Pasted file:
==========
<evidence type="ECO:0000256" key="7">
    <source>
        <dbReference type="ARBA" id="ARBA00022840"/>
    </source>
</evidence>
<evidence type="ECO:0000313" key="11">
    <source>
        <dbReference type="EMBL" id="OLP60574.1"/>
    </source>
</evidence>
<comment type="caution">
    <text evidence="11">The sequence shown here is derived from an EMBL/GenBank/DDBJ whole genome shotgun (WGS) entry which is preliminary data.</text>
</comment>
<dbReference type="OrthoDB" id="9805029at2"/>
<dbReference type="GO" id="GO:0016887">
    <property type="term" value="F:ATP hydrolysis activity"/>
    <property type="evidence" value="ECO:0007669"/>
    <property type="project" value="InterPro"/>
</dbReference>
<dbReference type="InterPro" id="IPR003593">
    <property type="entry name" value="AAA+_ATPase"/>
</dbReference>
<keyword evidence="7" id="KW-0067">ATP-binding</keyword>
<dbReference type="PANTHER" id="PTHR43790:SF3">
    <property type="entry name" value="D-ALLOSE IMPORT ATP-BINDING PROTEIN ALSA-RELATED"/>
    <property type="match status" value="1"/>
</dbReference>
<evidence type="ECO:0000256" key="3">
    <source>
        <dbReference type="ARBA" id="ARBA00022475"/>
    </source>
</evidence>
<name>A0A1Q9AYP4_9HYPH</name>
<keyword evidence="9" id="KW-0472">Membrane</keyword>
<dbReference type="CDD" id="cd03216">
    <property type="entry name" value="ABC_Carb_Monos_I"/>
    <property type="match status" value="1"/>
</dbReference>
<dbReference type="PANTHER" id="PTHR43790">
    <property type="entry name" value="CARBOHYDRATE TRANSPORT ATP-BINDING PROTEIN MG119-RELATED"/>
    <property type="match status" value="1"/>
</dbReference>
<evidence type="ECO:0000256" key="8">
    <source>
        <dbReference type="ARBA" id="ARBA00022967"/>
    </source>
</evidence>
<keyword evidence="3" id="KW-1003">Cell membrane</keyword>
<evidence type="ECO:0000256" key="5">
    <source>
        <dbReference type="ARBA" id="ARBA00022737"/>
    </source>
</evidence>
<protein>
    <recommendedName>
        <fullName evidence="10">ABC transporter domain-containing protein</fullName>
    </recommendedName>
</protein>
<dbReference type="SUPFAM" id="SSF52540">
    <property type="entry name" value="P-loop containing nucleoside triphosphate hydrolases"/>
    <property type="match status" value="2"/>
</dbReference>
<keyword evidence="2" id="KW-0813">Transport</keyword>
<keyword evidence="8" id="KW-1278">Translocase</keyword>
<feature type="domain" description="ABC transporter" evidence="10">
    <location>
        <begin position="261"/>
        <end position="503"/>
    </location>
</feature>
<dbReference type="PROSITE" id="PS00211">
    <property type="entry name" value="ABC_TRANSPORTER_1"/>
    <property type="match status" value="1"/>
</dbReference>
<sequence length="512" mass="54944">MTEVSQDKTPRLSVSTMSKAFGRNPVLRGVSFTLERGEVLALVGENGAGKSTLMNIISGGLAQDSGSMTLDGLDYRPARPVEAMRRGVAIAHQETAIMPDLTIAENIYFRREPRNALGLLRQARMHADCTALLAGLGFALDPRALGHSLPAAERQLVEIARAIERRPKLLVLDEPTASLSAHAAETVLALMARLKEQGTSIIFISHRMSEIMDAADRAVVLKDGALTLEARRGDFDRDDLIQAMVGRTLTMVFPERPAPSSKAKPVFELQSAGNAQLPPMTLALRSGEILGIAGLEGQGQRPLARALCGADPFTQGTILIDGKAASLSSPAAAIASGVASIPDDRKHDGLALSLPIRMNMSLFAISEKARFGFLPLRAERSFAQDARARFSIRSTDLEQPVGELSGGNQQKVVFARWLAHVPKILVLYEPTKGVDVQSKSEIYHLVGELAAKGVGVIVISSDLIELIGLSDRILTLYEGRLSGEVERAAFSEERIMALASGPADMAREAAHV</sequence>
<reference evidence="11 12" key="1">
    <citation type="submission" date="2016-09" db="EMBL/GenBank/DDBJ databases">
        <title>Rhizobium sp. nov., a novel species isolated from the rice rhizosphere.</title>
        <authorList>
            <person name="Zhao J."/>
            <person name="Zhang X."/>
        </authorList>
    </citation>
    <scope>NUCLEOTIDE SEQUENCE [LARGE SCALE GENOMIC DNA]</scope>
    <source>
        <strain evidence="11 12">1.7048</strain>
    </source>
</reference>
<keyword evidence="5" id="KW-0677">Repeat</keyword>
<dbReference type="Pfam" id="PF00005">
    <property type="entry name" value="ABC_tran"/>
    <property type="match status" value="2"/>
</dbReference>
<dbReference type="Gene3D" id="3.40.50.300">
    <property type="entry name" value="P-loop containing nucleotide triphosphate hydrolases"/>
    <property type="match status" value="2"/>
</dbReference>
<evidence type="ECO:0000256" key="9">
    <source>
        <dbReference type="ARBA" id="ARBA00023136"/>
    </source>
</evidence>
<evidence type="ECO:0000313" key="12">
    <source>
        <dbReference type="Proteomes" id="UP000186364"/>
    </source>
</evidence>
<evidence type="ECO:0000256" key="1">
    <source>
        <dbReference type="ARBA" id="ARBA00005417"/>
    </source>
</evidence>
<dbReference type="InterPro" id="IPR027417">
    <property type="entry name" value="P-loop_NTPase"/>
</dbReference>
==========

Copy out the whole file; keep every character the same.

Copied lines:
<evidence type="ECO:0000256" key="7">
    <source>
        <dbReference type="ARBA" id="ARBA00022840"/>
    </source>
</evidence>
<evidence type="ECO:0000313" key="11">
    <source>
        <dbReference type="EMBL" id="OLP60574.1"/>
    </source>
</evidence>
<comment type="caution">
    <text evidence="11">The sequence shown here is derived from an EMBL/GenBank/DDBJ whole genome shotgun (WGS) entry which is preliminary data.</text>
</comment>
<dbReference type="OrthoDB" id="9805029at2"/>
<dbReference type="GO" id="GO:0016887">
    <property type="term" value="F:ATP hydrolysis activity"/>
    <property type="evidence" value="ECO:0007669"/>
    <property type="project" value="InterPro"/>
</dbReference>
<dbReference type="InterPro" id="IPR003593">
    <property type="entry name" value="AAA+_ATPase"/>
</dbReference>
<keyword evidence="7" id="KW-0067">ATP-binding</keyword>
<dbReference type="PANTHER" id="PTHR43790:SF3">
    <property type="entry name" value="D-ALLOSE IMPORT ATP-BINDING PROTEIN ALSA-RELATED"/>
    <property type="match status" value="1"/>
</dbReference>
<evidence type="ECO:0000256" key="3">
    <source>
        <dbReference type="ARBA" id="ARBA00022475"/>
    </source>
</evidence>
<name>A0A1Q9AYP4_9HYPH</name>
<keyword evidence="9" id="KW-0472">Membrane</keyword>
<dbReference type="CDD" id="cd03216">
    <property type="entry name" value="ABC_Carb_Monos_I"/>
    <property type="match status" value="1"/>
</dbReference>
<dbReference type="PANTHER" id="PTHR43790">
    <property type="entry name" value="CARBOHYDRATE TRANSPORT ATP-BINDING PROTEIN MG119-RELATED"/>
    <property type="match status" value="1"/>
</dbReference>
<evidence type="ECO:0000256" key="8">
    <source>
        <dbReference type="ARBA" id="ARBA00022967"/>
    </source>
</evidence>
<keyword evidence="3" id="KW-1003">Cell membrane</keyword>
<evidence type="ECO:0000256" key="5">
    <source>
        <dbReference type="ARBA" id="ARBA00022737"/>
    </source>
</evidence>
<protein>
    <recommendedName>
        <fullName evidence="10">ABC transporter domain-containing protein</fullName>
    </recommendedName>
</protein>
<dbReference type="SUPFAM" id="SSF52540">
    <property type="entry name" value="P-loop containing nucleoside triphosphate hydrolases"/>
    <property type="match status" value="2"/>
</dbReference>
<keyword evidence="2" id="KW-0813">Transport</keyword>
<keyword evidence="8" id="KW-1278">Translocase</keyword>
<feature type="domain" description="ABC transporter" evidence="10">
    <location>
        <begin position="261"/>
        <end position="503"/>
    </location>
</feature>
<dbReference type="PROSITE" id="PS00211">
    <property type="entry name" value="ABC_TRANSPORTER_1"/>
    <property type="match status" value="1"/>
</dbReference>
<sequence length="512" mass="54944">MTEVSQDKTPRLSVSTMSKAFGRNPVLRGVSFTLERGEVLALVGENGAGKSTLMNIISGGLAQDSGSMTLDGLDYRPARPVEAMRRGVAIAHQETAIMPDLTIAENIYFRREPRNALGLLRQARMHADCTALLAGLGFALDPRALGHSLPAAERQLVEIARAIERRPKLLVLDEPTASLSAHAAETVLALMARLKEQGTSIIFISHRMSEIMDAADRAVVLKDGALTLEARRGDFDRDDLIQAMVGRTLTMVFPERPAPSSKAKPVFELQSAGNAQLPPMTLALRSGEILGIAGLEGQGQRPLARALCGADPFTQGTILIDGKAASLSSPAAAIASGVASIPDDRKHDGLALSLPIRMNMSLFAISEKARFGFLPLRAERSFAQDARARFSIRSTDLEQPVGELSGGNQQKVVFARWLAHVPKILVLYEPTKGVDVQSKSEIYHLVGELAAKGVGVIVISSDLIELIGLSDRILTLYEGRLSGEVERAAFSEERIMALASGPADMAREAAHV</sequence>
<reference evidence="11 12" key="1">
    <citation type="submission" date="2016-09" db="EMBL/GenBank/DDBJ databases">
        <title>Rhizobium sp. nov., a novel species isolated from the rice rhizosphere.</title>
        <authorList>
            <person name="Zhao J."/>
            <person name="Zhang X."/>
        </authorList>
    </citation>
    <scope>NUCLEOTIDE SEQUENCE [LARGE SCALE GENOMIC DNA]</scope>
    <source>
        <strain evidence="11 12">1.7048</strain>
    </source>
</reference>
<keyword evidence="5" id="KW-0677">Repeat</keyword>
<dbReference type="Pfam" id="PF00005">
    <property type="entry name" value="ABC_tran"/>
    <property type="match status" value="2"/>
</dbReference>
<dbReference type="Gene3D" id="3.40.50.300">
    <property type="entry name" value="P-loop containing nucleotide triphosphate hydrolases"/>
    <property type="match status" value="2"/>
</dbReference>
<evidence type="ECO:0000256" key="9">
    <source>
        <dbReference type="ARBA" id="ARBA00023136"/>
    </source>
</evidence>
<evidence type="ECO:0000313" key="12">
    <source>
        <dbReference type="Proteomes" id="UP000186364"/>
    </source>
</evidence>
<evidence type="ECO:0000256" key="1">
    <source>
        <dbReference type="ARBA" id="ARBA00005417"/>
    </source>
</evidence>
<dbReference type="InterPro" id="IPR027417">
    <property type="entry name" value="P-loop_NTPase"/>
</dbReference>